This article is more than 10 years old.
April 11, 1997, was a celebratory day on Tokelau, a 10-square-kilometer island 500 kilometers north of Western Samoa. There was dancing and feasting on each of the island’s three coral atolls in the South Pacific Ocean.
Tokelau had finally gotten a telephone connection. It was the last country on earth to do so.
Tokelau has approximately 1,600 Polynesian inhabitants. Its economy is subsistence, “fish and coconuts and that’s all,” according to Lindsay Watt, Tokelau administrator for New Zealand’s Ministry of Foreign Affairs. Its tropical weather is tempered by trade winds. It has neither an airport nor a port, and is difficult to reach except by smallish boat or private yacht.
Life before phones
There is no real need for telephones on a single Tokelauan atoll, as each holds only one village.
Inter-atoll communciation was a problem. Tokelauans talked among atolls, and with the outside world, using a noisy shortwave radio.
“We would have to program a time to talk to them. You would agree in one conversation that you would fire up the generator on that day [to power up the radio] . . . they have to bring in all the fuel,” says Jan Henderson, political consular for the New Zealand Embassy in Washington, D.C.
Making matters worse, there are dialect differences between atolls.
Islanders could visit one another personally, of course, but each atoll is either 50 or 100 kilometers from the others.
“They used to have running a little steamer between New Zealand and the three atolls. It took about a week. It was a rust bucket, really. They [also] just got in their canoes, which was dangerous,” Henderson says.
“This inter-atoll communication, it’s very exciting,” she adds.
Tokelau’s wiring was undertaken by Australian Telstra, with the assistance of village men who helped to lay cables and build the antenna foundations. The Tokelau system, consisting as it does of three satellite base stations, is now among the world’s most advanced.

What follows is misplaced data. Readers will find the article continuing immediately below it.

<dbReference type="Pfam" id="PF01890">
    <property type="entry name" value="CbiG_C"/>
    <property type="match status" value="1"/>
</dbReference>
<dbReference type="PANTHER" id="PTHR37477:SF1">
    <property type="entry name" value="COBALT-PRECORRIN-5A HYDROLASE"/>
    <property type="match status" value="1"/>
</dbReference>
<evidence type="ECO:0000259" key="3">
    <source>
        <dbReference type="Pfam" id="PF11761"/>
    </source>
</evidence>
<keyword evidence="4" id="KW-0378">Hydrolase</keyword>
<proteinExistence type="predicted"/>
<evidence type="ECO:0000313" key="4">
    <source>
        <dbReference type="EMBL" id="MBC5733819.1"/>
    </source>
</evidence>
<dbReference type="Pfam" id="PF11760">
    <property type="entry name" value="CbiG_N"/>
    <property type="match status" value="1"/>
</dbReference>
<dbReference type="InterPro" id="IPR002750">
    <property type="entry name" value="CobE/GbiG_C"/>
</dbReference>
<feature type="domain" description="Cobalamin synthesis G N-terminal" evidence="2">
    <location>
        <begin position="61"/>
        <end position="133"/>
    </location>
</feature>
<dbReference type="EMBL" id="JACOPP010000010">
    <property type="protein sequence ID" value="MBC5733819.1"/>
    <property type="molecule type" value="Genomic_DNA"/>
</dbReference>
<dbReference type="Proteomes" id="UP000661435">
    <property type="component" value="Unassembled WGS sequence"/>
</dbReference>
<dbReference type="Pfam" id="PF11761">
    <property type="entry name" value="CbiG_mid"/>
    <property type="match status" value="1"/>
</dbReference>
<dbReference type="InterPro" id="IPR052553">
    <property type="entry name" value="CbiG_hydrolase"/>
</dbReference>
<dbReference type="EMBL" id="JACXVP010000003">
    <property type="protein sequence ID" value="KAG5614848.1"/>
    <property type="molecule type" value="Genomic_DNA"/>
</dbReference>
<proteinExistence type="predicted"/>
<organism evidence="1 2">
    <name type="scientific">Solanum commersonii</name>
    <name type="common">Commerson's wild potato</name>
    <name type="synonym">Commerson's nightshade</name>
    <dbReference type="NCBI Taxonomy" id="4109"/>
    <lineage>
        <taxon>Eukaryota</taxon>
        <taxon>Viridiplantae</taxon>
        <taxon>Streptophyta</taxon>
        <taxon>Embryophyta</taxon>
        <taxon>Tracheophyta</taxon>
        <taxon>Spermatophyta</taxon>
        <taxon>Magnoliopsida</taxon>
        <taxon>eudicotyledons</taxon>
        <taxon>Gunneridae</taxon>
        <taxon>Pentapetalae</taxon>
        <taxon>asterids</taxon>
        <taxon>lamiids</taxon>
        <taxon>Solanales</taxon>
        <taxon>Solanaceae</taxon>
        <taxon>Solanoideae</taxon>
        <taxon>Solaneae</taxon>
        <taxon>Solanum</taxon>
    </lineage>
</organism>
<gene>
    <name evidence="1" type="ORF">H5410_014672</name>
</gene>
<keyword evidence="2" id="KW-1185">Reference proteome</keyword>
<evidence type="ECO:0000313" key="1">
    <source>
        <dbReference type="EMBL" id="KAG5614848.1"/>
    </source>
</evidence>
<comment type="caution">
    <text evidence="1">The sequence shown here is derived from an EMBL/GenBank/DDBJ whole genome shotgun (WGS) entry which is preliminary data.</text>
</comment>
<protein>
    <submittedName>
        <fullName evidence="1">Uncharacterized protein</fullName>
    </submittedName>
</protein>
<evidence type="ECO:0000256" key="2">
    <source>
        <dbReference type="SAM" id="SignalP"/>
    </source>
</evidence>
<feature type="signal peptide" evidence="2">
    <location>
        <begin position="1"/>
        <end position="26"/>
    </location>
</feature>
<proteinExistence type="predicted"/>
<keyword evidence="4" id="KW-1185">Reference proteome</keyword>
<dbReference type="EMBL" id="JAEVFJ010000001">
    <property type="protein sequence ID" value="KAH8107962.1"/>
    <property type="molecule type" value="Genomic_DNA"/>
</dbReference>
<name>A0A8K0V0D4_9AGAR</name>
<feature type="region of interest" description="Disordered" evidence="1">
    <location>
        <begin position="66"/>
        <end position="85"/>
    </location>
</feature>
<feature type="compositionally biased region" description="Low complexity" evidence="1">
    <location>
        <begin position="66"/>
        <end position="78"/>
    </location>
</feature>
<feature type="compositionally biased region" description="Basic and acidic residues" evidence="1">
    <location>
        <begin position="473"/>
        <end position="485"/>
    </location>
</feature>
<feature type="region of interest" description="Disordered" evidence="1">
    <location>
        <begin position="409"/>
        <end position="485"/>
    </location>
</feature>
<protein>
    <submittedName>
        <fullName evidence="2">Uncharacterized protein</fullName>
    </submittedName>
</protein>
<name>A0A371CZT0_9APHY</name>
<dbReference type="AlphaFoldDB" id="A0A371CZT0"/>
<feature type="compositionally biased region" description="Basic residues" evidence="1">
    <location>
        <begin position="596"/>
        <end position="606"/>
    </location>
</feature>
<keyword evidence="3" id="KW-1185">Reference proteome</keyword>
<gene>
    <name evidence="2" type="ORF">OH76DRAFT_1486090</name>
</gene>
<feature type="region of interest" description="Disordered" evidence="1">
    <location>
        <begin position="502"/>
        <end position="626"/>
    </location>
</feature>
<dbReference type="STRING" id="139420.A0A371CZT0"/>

Telephones usher in a new nation
Along with telephones, Tokelau will be acquiring some heady responsibilities. In 1994 it began the process of self-determination, including writing its own constitution.
Until now the territory has relied on New Zealand for administration and monetary assistance, including $1.03 million for the $2.7 million phone project.
Having telephones will help Tokelau to put its own government on the world stage. Each atoll currently has an elected leader called a Faipule, and the three Faipule form a Council. Each year the Council of Faipule elects a leader called Ulu o Tokelau. This year the Ulu is the Faipule of Fakaofo, Aliki Faipule Falima Teao.
Falima Teao was the first person to make an international phone call from Tokelau. He called New Zealand Prime Minister Jim Bolger to thank him for assisting with the phone project.
Just when the rest of the world is moving away from such things, there will also be a new government-regulated telecom service, TeleTok (Telecommunication Tokelau Corporation). One of TeleTok’s important responsiblities is the cost structure for the phone service, which is essentially a nonprofit operation. It is hard to know what a call to Tokelau from the U.S. costs; AT&T has yet to recognize Tokelau’s 690 country code.
A brave new world
There are about 250 families on Tokelau, and each is eager to get a phone. “It’s proving very popular. The telephone directory is now two pages long,” Watt says.
After all, Tokelauans can now reach out and touch their diaspora of about 3,000 in the Samoas and New Zealand.
All telephone numbers are four digits long, and each atoll has its own exchange: “2” for Atafu, “3” for Fakaofo and “4” for Nukunonu.
No word on whether anyone in Tokelau has an Internet connection yet, although the phone system does allow for data transmission.
While wiring will bring great things to Tokelau, the rest of us phoned-, paged-, mailed- and beeped-out road warriors can now only dream of escaping to such an isolated spot. Incommunicado is farther and farther away.